i shoot portraits and other stuff because i am shy (sort of) without a camera and i feel compelled to record on film ( or paper ) before it is all gone ...
Last edited by jnanian; 11-15-2005 at 01:14 PM. Click to view previous post history.
I find that my images reflect my obsession with the past. My subjects often relate to the ephemeral nature of the world and my vain attempts to hang on to the past. The same could be said for the images that I most appreciate. They are often made using historical processes, or are images of the past lost to the ravages of time.
Niko beat me to it....
Originally Posted by NikoSperi
... that I'm pretty introverted.
Hopefully that I keep growing and changing.
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I have one heck of a wierd personality divide- on the one hand, (naked) people, on the other, buildings and places with no people in them at all. Whether it is landscapes, closeup details, or buildings/architecture (abandoned or not) I don't like people in my pictures that aren't about people.
When I'm shooting people, I generally don't like clothes in the way. Something about clothes gives people an artificial facade to hide behind and not be themselves. I'll include clothing/props when I'm trying to tell a story with a photo, and the prop/clothing is a key to the identity of the subject.
Everything. Like it or not.
"The work on the wall is encrypted window, with the `being' of the artist (photographer) on the other side." It is sometimes difficult to decode emotionally, and very nearly impossible, rationally.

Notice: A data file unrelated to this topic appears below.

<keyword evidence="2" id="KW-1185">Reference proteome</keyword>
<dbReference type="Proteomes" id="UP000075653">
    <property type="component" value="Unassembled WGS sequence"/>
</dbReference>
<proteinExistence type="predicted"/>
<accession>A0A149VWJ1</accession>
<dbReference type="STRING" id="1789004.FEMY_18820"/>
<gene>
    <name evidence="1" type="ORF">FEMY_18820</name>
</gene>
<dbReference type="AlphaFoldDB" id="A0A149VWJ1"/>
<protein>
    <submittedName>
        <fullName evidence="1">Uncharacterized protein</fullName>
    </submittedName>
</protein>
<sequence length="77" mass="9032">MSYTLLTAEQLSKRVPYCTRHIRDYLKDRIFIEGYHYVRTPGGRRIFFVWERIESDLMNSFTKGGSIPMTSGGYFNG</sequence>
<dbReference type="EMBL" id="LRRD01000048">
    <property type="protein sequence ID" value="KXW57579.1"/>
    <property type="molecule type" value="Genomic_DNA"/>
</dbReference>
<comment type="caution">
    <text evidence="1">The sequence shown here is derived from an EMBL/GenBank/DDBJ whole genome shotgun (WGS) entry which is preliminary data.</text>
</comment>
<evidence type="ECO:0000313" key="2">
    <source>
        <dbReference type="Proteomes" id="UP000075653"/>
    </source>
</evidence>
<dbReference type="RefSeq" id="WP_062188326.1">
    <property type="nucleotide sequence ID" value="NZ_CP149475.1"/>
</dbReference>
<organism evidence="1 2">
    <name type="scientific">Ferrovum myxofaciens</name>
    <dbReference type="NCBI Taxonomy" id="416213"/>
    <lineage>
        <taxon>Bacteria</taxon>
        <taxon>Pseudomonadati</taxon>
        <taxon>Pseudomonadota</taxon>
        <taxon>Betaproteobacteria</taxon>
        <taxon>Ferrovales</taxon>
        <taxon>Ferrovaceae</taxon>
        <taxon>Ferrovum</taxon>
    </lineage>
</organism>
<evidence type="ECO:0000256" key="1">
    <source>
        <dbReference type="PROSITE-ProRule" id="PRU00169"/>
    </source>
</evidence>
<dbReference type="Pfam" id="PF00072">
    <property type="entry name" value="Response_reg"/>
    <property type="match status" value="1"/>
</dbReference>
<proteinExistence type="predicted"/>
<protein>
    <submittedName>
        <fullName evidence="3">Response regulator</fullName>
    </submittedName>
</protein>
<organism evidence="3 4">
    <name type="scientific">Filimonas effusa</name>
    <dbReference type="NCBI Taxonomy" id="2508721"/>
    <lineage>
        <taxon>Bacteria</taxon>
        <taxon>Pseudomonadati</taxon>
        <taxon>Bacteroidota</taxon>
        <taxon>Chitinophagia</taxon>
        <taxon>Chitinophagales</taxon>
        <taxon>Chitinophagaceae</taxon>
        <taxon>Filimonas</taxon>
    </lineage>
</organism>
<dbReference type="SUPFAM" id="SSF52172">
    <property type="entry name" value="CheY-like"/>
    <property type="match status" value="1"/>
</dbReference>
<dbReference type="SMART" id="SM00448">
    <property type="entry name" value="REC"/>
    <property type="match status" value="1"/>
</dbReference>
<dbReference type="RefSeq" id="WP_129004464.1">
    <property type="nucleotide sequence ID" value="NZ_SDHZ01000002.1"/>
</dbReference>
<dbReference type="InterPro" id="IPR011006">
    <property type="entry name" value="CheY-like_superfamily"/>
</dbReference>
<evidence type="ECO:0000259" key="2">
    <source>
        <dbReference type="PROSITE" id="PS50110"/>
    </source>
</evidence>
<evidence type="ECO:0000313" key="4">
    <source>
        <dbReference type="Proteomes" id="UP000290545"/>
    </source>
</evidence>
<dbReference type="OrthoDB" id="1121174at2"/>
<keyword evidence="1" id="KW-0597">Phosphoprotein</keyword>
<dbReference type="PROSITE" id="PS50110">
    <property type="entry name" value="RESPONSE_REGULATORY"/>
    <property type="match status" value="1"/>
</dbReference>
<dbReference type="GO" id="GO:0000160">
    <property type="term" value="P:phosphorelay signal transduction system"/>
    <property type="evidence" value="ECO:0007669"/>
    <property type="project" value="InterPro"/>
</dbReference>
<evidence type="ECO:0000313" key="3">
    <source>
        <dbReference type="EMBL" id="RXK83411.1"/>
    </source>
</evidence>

The "encoding" is necessary for the protection of the naked "being".
The Photographer displays more of him/ her self than does the nude model.
Ed Sukach, FFP.
I have no idea. That I'm confused? Take a look in my personal gallery and you tell me.
Anáil nathrach, ortha bháis is beatha, do chéal déanaimh.
Most of my photography can be put in one of three groups; found things, old buildings, and abstracts. This may explain why I am; a packrat, sentimental, and like Bach.
Well, I don't know for sure, but probably that I am abstract, lonely or empathetic. For some reason, pictures that I have posted for critique on web sites always generate more favorable comments from women than men, I have no reason why.
A good discussion of this subject can be found in the book "The Zen of Creativity" by John Daido Loori; he studied with MInor White, and Minor had them take photographs that revealed "their true selves."
Loori also describes the differences between his intentions in taking certain photographs, and the interpretations of his audience. One woman he showed his pictures to broke out in tears and ran from the room, accusing him of taking angry pictures. Loori had no idea this might be the case. He then began a process of asking for peoples impressions, and then trying to take pictures that aligned with their interpretations; in this way he became more in tune with his photographic audience.
Loori, by the way, gives photo seminars at the Zen Mountain Monastery in New York.
A very insightful book, and explains zazen very well, worth a look:
Last edited by thetimedissolver; 11-15-2005 at 11:41 PM. Click to view previous post history.